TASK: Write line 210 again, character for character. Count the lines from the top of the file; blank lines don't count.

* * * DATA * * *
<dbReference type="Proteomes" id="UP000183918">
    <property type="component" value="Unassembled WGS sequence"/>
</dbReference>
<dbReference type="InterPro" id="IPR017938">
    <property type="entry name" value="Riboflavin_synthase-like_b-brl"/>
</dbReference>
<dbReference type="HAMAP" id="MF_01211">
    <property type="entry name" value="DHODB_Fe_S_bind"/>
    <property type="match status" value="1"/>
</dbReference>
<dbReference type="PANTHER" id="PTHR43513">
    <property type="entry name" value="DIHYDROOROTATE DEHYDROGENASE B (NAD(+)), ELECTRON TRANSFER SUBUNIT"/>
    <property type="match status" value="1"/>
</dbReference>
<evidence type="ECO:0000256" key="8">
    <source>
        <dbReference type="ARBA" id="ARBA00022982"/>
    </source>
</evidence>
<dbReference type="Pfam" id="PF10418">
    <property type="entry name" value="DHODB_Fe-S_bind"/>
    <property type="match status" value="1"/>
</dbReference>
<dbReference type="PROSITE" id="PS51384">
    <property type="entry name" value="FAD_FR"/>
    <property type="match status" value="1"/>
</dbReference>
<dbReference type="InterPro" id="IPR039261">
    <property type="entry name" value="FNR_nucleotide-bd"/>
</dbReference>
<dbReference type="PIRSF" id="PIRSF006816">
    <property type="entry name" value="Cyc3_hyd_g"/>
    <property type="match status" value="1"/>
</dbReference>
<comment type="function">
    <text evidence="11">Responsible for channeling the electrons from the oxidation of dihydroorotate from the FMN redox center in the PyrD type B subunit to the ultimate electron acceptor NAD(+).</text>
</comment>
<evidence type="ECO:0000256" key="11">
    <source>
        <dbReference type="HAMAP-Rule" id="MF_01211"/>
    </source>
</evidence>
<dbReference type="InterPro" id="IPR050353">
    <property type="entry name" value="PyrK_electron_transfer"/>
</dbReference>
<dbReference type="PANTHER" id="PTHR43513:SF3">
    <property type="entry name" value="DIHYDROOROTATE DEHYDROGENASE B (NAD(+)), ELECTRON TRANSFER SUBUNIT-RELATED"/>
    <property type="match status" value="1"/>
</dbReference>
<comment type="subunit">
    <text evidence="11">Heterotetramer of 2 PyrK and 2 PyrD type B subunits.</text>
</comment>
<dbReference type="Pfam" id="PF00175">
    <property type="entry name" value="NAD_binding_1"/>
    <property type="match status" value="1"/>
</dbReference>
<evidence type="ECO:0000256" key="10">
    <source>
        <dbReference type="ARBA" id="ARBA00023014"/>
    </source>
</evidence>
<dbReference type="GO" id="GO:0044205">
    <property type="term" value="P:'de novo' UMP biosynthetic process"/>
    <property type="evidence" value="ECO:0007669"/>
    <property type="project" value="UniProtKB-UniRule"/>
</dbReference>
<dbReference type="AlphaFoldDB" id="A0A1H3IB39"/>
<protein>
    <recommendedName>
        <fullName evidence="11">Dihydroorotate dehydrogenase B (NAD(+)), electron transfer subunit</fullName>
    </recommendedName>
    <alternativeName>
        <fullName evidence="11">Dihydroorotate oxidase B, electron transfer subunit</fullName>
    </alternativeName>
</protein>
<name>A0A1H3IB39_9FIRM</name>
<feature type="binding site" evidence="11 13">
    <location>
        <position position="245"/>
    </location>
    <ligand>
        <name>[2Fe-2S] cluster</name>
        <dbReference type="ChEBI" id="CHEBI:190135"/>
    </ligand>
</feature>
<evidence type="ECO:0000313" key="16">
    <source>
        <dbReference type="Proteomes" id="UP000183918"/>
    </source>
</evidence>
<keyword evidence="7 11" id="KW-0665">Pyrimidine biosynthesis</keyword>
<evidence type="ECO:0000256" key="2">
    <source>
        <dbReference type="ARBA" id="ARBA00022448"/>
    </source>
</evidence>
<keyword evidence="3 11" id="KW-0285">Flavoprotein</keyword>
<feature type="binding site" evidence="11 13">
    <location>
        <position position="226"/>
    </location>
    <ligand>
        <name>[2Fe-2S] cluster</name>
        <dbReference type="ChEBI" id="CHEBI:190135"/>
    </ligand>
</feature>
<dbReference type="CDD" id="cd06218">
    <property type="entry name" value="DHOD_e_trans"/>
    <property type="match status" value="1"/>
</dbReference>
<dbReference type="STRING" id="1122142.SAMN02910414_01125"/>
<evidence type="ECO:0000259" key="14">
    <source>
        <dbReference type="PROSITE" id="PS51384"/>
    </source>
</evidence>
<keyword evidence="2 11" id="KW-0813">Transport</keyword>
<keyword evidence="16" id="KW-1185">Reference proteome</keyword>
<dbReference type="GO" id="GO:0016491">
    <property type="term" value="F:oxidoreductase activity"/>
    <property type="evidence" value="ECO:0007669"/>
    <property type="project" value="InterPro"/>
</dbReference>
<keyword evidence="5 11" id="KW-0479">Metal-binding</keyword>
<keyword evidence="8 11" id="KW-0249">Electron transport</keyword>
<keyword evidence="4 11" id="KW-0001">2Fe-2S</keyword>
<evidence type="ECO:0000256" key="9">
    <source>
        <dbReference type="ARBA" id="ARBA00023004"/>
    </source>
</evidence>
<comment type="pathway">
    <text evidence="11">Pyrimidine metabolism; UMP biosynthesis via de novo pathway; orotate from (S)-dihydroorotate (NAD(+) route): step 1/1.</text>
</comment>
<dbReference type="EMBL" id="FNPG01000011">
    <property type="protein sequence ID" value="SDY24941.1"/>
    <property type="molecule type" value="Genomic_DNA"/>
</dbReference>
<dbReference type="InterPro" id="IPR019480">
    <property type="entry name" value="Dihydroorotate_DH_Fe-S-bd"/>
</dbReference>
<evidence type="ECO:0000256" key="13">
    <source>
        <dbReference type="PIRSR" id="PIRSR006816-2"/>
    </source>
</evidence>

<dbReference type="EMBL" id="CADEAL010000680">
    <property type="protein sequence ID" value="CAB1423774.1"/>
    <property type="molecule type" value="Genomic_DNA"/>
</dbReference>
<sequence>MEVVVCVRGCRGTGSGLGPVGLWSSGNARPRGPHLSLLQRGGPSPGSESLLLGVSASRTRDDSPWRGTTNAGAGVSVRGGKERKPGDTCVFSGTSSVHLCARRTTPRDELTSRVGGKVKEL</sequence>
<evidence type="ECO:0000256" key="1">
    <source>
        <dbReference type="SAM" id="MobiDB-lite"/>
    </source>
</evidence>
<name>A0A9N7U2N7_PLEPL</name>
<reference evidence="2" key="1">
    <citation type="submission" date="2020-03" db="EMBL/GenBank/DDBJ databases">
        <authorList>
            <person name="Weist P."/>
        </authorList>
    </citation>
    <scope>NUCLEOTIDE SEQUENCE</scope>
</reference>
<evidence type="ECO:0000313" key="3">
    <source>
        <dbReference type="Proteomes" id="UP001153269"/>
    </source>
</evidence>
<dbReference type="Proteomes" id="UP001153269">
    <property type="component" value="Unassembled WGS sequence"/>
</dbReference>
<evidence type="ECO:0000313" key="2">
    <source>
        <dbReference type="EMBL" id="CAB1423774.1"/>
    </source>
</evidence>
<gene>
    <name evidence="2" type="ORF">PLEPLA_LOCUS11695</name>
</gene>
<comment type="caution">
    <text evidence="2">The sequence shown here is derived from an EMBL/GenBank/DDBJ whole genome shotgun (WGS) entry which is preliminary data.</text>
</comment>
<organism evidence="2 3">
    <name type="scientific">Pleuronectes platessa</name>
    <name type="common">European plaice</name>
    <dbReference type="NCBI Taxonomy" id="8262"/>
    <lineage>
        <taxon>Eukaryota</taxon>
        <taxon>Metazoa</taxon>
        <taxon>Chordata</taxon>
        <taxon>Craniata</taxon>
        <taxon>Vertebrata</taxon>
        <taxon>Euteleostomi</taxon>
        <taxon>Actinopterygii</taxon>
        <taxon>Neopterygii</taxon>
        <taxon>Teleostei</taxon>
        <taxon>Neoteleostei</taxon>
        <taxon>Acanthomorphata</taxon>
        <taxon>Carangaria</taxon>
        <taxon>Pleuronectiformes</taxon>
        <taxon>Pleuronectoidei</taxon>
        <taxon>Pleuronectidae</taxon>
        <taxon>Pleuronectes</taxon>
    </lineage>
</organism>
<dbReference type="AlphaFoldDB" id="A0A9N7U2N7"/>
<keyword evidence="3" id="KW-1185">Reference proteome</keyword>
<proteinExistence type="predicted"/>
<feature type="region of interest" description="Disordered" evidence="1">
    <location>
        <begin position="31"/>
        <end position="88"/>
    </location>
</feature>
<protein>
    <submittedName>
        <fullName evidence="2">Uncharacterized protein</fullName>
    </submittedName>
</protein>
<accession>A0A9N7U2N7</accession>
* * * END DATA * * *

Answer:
<proteinExistence type="predicted"/>